How to get divorced without losing a fortune to lawyers


Divorce can be, and often is, expensive.

It's not uncommon to spend tens of thousands of dollars sorting out parenting and financial arrangements following separation. You may have heard stories of people spending hundreds of thousands, if not millions of dollars fighting former spouses in long drawn-out cases where the lawyers are the only "winners".

Is it worth it? Usually not.

how to get divorced on a budget

The longer and messier the argument, the more assets are reduced so that, in the end, everybody loses.

In some cases, where there are issues with no simple answer, the investment in the debate may be worth it. However, these are the vast minority, and usually, the fight is fuelled by emotion.

How then, can you avoid being drawn into an unnecessarily costly divorce process?

1. Communicate directly

Communicate and reach agreement directly with your former spouse about as many issues as possible.

This may be hard where there has been a painful break-up, but if you can remove the emotion and have "business-like" discussions, you won't need to pay a lawyer to deal with those issues.

Ideally, a lawyer should be appointed to provide preliminary advice and then formalise an agreement at the end. Engaging a mediator can also be a helpful (and economical) way to keep discussions on track.

2. Financial transparency

Be informed about your own and your former spouse's financial position.

Not understanding each other's finances during and/or after the relationship, can create mistrust and suspicion of hidden assets. This can be expensive to disprove.

3. Joint valuations

Ensure valuations/appraisals or other financial information is obtained jointly.

If done separately, there can often be a difference between asset values, which will only draw out the dispute, leading to more cost.

4. Manage expectations

Remove expectations of being rewarded, compensated or penalised for what one party did (or didn't do) during the marriage.

This will only lead to dispute and disappointment. The law will generally take the view that the efforts of each spouse during a relationship is equal, irrespective of whether they worked, cared for children or both.

Where one party has brought in more assets to the relationship, or received significant external contributions, be realistic about how these are taken into account.

5. Get professional advice early

While it's important to talk to and have the support of friends and family, remember to take non-professional advice (including internet advice) with a grain of salt. Instead, consult a reputable and experienced family lawyer, early;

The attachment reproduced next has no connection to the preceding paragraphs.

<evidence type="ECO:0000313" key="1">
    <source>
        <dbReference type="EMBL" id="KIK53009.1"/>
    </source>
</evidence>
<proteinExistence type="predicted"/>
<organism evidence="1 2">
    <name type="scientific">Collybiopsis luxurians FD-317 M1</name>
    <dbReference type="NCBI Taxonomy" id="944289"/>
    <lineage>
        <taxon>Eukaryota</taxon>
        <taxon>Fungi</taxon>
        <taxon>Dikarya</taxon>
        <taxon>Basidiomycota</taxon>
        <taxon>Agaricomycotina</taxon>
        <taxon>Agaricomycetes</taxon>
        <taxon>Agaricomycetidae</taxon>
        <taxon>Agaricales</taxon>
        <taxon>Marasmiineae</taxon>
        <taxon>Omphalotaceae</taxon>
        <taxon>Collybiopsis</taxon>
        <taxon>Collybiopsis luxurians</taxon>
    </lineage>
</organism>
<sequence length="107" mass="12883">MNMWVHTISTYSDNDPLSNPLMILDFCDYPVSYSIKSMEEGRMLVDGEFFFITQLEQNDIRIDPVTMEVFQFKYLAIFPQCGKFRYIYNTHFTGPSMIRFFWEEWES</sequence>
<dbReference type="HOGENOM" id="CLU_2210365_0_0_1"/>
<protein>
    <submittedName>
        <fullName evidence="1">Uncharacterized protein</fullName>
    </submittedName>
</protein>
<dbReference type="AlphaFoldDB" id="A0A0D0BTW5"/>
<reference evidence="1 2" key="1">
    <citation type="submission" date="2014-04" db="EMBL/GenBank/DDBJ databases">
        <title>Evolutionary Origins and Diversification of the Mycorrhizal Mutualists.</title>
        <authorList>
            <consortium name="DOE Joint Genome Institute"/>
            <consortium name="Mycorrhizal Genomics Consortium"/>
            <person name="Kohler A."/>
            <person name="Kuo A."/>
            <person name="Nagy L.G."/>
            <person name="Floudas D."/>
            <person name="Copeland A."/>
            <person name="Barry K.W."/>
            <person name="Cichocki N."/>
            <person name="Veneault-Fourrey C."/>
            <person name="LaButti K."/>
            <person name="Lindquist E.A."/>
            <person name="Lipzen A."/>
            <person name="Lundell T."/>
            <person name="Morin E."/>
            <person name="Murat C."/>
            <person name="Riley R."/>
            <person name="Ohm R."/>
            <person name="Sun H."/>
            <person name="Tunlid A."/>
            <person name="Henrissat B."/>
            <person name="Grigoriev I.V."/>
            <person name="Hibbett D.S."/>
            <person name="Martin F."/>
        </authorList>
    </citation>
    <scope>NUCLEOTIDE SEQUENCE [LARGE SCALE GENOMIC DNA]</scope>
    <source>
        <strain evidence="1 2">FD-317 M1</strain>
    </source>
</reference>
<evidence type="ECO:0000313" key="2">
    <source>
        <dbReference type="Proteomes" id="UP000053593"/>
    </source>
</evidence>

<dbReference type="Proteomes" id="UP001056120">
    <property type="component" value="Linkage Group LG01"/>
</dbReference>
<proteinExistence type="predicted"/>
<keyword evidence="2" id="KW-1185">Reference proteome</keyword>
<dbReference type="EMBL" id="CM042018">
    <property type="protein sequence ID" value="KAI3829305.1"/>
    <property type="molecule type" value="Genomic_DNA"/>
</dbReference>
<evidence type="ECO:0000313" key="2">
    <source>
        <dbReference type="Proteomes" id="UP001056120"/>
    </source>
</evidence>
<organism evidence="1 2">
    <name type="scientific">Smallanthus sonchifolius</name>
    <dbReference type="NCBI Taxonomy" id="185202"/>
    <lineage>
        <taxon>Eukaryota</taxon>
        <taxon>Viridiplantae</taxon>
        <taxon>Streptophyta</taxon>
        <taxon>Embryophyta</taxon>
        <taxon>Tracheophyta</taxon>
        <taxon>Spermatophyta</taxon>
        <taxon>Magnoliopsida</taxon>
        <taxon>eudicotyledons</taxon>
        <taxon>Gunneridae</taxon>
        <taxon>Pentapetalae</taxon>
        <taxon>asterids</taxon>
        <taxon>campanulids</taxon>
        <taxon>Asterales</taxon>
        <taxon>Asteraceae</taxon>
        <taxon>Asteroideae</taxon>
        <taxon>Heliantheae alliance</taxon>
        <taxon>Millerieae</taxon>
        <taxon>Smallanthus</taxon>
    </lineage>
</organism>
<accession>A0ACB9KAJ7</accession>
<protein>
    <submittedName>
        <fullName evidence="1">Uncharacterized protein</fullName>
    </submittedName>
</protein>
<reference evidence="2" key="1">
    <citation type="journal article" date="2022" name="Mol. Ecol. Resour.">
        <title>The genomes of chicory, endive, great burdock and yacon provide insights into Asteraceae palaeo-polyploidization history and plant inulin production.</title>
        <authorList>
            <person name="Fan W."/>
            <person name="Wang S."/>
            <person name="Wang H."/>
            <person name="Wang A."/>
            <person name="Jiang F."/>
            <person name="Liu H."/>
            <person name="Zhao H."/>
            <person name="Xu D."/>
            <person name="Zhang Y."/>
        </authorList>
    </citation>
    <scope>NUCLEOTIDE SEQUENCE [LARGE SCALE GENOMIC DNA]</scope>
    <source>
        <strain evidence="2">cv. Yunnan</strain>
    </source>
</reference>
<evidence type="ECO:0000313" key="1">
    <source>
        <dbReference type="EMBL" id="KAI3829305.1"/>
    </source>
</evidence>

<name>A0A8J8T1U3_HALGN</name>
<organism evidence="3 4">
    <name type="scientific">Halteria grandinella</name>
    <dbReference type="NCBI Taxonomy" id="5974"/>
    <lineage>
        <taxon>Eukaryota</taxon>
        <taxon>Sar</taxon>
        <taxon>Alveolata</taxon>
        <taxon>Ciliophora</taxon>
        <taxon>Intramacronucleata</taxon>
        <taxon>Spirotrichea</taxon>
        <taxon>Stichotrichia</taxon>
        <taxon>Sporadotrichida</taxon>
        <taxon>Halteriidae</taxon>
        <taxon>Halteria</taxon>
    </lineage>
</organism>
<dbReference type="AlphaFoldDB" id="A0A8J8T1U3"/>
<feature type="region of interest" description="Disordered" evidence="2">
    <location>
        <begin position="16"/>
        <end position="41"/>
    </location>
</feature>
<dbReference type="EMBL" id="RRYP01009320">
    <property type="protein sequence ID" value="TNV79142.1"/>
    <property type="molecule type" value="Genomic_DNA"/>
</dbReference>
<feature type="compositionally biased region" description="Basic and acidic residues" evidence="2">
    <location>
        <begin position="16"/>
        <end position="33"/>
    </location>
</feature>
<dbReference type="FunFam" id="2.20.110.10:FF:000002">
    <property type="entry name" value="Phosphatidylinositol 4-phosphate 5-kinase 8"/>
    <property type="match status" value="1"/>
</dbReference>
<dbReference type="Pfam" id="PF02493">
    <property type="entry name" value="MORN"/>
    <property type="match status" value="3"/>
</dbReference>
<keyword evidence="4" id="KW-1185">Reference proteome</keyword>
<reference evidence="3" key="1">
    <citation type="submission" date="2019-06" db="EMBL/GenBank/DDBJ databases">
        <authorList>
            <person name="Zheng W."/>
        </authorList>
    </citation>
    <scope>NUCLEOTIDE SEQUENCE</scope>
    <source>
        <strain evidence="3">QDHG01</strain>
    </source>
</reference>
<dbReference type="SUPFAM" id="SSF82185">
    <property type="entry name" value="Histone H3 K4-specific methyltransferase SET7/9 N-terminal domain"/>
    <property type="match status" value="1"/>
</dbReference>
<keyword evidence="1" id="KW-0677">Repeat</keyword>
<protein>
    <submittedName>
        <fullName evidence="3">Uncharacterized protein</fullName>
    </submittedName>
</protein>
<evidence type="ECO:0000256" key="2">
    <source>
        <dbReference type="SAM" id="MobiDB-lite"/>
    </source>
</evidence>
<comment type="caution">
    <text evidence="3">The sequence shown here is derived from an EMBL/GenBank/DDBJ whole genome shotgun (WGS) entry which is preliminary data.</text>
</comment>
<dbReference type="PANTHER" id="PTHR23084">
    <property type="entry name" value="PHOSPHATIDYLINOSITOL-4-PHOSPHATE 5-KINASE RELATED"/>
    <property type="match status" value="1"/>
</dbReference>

6. Be wary

When it comes to getting advice, do your research. Be wary of the cheap lawyer who "dabbles" in family law, as opposed to specialising in the field, and find a lawyer who is genuinely resolution focused. Many lawyers say they are but will quickly bring out the heavy artillery and demand a hefty upfront retainer escalating costs quickly.

While sometimes necessary, heavy artillery should only ever be a last resort.

7. Formalise the agreement

If you reach an agreement, you may think formalising and properly documenting this won't be worth it - but, it is a worthwhile insurance policy.

If you don't, it may leave the door open to further claims down the track, ultimately costing more than it would have to formalise the agreement in the first place;

8. Don't sweat the small stuff 

Think big picture about what you're trying to achieve.

Penny pinching and time grabbing with children will fuel conflict and heighten the chances of conflict about bigger, more important issues, ultimately resulting in higher legal costs.

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Josephine Sergi is the head of family law at Kalus Kenny Intelex. She has more than 15 years' experience in family law both as a lawyer and paralegal. Josephine holds a Bachelor of Laws (Honours), Graduate Diploma of Legal Practice and Masters of Applied Law (Family Law). She is a member of the Law Institute of Victoria, the Family Law Section of the Law Council of Australia, Victorian Women Lawyers, the Australian Italian Lawyers Association, and ALTO - Australian-Italian Leaders of Tomorrow. She is also a contributing author of the Australian chapter of the Lexology Private Clients Guide.
Straight Shooter
May 6, 2023 8.37am

It's such an unfair system for parents gifts to their own children to be subject to family law split. I wonder why there is no campaign for the law to be changed to protect family assets within the blood ties.

I understand by doing up a loan agreement may help, but a gift is a gift, why should the parties have to fake it to protect it?